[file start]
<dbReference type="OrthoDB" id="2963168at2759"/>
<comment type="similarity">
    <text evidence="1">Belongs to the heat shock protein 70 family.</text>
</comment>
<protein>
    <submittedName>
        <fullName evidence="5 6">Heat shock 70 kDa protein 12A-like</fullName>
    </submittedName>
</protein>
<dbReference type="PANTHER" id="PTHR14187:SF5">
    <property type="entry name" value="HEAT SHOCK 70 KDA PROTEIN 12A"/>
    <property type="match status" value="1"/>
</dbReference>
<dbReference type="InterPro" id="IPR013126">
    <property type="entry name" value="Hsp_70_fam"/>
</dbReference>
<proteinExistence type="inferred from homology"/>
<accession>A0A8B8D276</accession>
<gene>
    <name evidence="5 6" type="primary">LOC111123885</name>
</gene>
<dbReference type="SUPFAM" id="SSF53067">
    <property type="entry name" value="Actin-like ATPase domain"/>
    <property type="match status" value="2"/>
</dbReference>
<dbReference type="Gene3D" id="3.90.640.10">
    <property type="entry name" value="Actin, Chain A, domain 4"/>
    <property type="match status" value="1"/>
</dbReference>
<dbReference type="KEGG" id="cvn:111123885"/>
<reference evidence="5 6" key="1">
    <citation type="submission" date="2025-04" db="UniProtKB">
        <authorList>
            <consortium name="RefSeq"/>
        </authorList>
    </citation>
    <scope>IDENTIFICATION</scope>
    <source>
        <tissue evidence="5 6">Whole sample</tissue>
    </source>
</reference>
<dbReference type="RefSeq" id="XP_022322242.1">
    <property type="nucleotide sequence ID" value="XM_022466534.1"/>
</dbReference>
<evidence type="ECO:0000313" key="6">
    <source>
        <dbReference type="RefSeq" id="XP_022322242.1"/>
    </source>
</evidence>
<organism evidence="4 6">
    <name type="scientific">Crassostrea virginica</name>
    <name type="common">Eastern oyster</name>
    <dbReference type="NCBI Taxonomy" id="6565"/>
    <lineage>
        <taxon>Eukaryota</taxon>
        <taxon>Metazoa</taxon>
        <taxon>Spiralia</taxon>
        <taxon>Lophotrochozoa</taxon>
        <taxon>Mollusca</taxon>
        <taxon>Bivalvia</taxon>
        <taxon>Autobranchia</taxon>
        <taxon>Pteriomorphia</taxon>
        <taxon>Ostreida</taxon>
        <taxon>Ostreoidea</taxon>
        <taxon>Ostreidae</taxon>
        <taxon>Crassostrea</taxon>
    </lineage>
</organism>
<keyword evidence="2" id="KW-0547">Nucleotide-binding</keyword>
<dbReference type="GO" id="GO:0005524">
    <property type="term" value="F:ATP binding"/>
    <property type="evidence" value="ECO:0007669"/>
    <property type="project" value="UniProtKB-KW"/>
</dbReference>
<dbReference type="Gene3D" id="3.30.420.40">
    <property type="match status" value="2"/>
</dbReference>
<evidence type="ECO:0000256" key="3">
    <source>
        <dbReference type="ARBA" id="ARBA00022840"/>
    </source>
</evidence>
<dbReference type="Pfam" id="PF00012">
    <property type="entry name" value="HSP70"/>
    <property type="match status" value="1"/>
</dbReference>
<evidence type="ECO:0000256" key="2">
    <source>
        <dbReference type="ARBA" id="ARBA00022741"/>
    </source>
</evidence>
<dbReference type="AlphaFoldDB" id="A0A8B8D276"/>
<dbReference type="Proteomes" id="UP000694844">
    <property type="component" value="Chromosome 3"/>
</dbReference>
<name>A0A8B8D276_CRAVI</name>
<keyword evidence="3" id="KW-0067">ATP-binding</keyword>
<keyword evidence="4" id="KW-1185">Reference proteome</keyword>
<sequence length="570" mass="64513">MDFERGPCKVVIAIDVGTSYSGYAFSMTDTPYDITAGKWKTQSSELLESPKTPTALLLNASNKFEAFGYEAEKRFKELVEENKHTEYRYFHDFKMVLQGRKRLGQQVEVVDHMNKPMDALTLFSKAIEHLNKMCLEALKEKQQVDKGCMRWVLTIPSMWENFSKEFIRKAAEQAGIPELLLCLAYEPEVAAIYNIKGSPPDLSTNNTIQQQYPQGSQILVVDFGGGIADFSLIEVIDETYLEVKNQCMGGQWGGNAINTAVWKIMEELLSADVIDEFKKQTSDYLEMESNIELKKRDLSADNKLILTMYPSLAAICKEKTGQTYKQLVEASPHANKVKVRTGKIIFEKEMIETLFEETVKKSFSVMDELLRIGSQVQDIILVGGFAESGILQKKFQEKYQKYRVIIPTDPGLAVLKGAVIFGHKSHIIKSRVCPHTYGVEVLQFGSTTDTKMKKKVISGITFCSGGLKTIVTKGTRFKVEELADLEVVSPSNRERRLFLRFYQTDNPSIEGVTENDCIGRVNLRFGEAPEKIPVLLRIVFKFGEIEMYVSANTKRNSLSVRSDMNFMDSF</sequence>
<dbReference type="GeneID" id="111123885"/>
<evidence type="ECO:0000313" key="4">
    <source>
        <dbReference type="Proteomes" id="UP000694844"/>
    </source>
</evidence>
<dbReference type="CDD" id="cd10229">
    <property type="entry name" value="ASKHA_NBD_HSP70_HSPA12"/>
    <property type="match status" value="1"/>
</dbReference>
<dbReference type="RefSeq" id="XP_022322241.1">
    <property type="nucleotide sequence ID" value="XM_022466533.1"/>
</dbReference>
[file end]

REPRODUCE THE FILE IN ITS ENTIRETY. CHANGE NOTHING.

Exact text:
<dbReference type="OrthoDB" id="2963168at2759"/>
<comment type="similarity">
    <text evidence="1">Belongs to the heat shock protein 70 family.</text>
</comment>
<protein>
    <submittedName>
        <fullName evidence="5 6">Heat shock 70 kDa protein 12A-like</fullName>
    </submittedName>
</protein>
<dbReference type="PANTHER" id="PTHR14187:SF5">
    <property type="entry name" value="HEAT SHOCK 70 KDA PROTEIN 12A"/>
    <property type="match status" value="1"/>
</dbReference>
<dbReference type="InterPro" id="IPR013126">
    <property type="entry name" value="Hsp_70_fam"/>
</dbReference>
<proteinExistence type="inferred from homology"/>
<accession>A0A8B8D276</accession>
<gene>
    <name evidence="5 6" type="primary">LOC111123885</name>
</gene>
<dbReference type="SUPFAM" id="SSF53067">
    <property type="entry name" value="Actin-like ATPase domain"/>
    <property type="match status" value="2"/>
</dbReference>
<dbReference type="Gene3D" id="3.90.640.10">
    <property type="entry name" value="Actin, Chain A, domain 4"/>
    <property type="match status" value="1"/>
</dbReference>
<dbReference type="KEGG" id="cvn:111123885"/>
<reference evidence="5 6" key="1">
    <citation type="submission" date="2025-04" db="UniProtKB">
        <authorList>
            <consortium name="RefSeq"/>
        </authorList>
    </citation>
    <scope>IDENTIFICATION</scope>
    <source>
        <tissue evidence="5 6">Whole sample</tissue>
    </source>
</reference>
<dbReference type="RefSeq" id="XP_022322242.1">
    <property type="nucleotide sequence ID" value="XM_022466534.1"/>
</dbReference>
<evidence type="ECO:0000313" key="6">
    <source>
        <dbReference type="RefSeq" id="XP_022322242.1"/>
    </source>
</evidence>
<organism evidence="4 6">
    <name type="scientific">Crassostrea virginica</name>
    <name type="common">Eastern oyster</name>
    <dbReference type="NCBI Taxonomy" id="6565"/>
    <lineage>
        <taxon>Eukaryota</taxon>
        <taxon>Metazoa</taxon>
        <taxon>Spiralia</taxon>
        <taxon>Lophotrochozoa</taxon>
        <taxon>Mollusca</taxon>
        <taxon>Bivalvia</taxon>
        <taxon>Autobranchia</taxon>
        <taxon>Pteriomorphia</taxon>
        <taxon>Ostreida</taxon>
        <taxon>Ostreoidea</taxon>
        <taxon>Ostreidae</taxon>
        <taxon>Crassostrea</taxon>
    </lineage>
</organism>
<keyword evidence="2" id="KW-0547">Nucleotide-binding</keyword>
<dbReference type="GO" id="GO:0005524">
    <property type="term" value="F:ATP binding"/>
    <property type="evidence" value="ECO:0007669"/>
    <property type="project" value="UniProtKB-KW"/>
</dbReference>
<dbReference type="Gene3D" id="3.30.420.40">
    <property type="match status" value="2"/>
</dbReference>
<evidence type="ECO:0000256" key="3">
    <source>
        <dbReference type="ARBA" id="ARBA00022840"/>
    </source>
</evidence>
<dbReference type="Pfam" id="PF00012">
    <property type="entry name" value="HSP70"/>
    <property type="match status" value="1"/>
</dbReference>
<evidence type="ECO:0000256" key="2">
    <source>
        <dbReference type="ARBA" id="ARBA00022741"/>
    </source>
</evidence>
<dbReference type="AlphaFoldDB" id="A0A8B8D276"/>
<dbReference type="Proteomes" id="UP000694844">
    <property type="component" value="Chromosome 3"/>
</dbReference>
<name>A0A8B8D276_CRAVI</name>
<keyword evidence="3" id="KW-0067">ATP-binding</keyword>
<keyword evidence="4" id="KW-1185">Reference proteome</keyword>
<sequence length="570" mass="64513">MDFERGPCKVVIAIDVGTSYSGYAFSMTDTPYDITAGKWKTQSSELLESPKTPTALLLNASNKFEAFGYEAEKRFKELVEENKHTEYRYFHDFKMVLQGRKRLGQQVEVVDHMNKPMDALTLFSKAIEHLNKMCLEALKEKQQVDKGCMRWVLTIPSMWENFSKEFIRKAAEQAGIPELLLCLAYEPEVAAIYNIKGSPPDLSTNNTIQQQYPQGSQILVVDFGGGIADFSLIEVIDETYLEVKNQCMGGQWGGNAINTAVWKIMEELLSADVIDEFKKQTSDYLEMESNIELKKRDLSADNKLILTMYPSLAAICKEKTGQTYKQLVEASPHANKVKVRTGKIIFEKEMIETLFEETVKKSFSVMDELLRIGSQVQDIILVGGFAESGILQKKFQEKYQKYRVIIPTDPGLAVLKGAVIFGHKSHIIKSRVCPHTYGVEVLQFGSTTDTKMKKKVISGITFCSGGLKTIVTKGTRFKVEELADLEVVSPSNRERRLFLRFYQTDNPSIEGVTENDCIGRVNLRFGEAPEKIPVLLRIVFKFGEIEMYVSANTKRNSLSVRSDMNFMDSF</sequence>
<dbReference type="GeneID" id="111123885"/>
<evidence type="ECO:0000313" key="4">
    <source>
        <dbReference type="Proteomes" id="UP000694844"/>
    </source>
</evidence>
<dbReference type="CDD" id="cd10229">
    <property type="entry name" value="ASKHA_NBD_HSP70_HSPA12"/>
    <property type="match status" value="1"/>
</dbReference>
<dbReference type="RefSeq" id="XP_022322241.1">
    <property type="nucleotide sequence ID" value="XM_022466533.1"/>
</dbReference>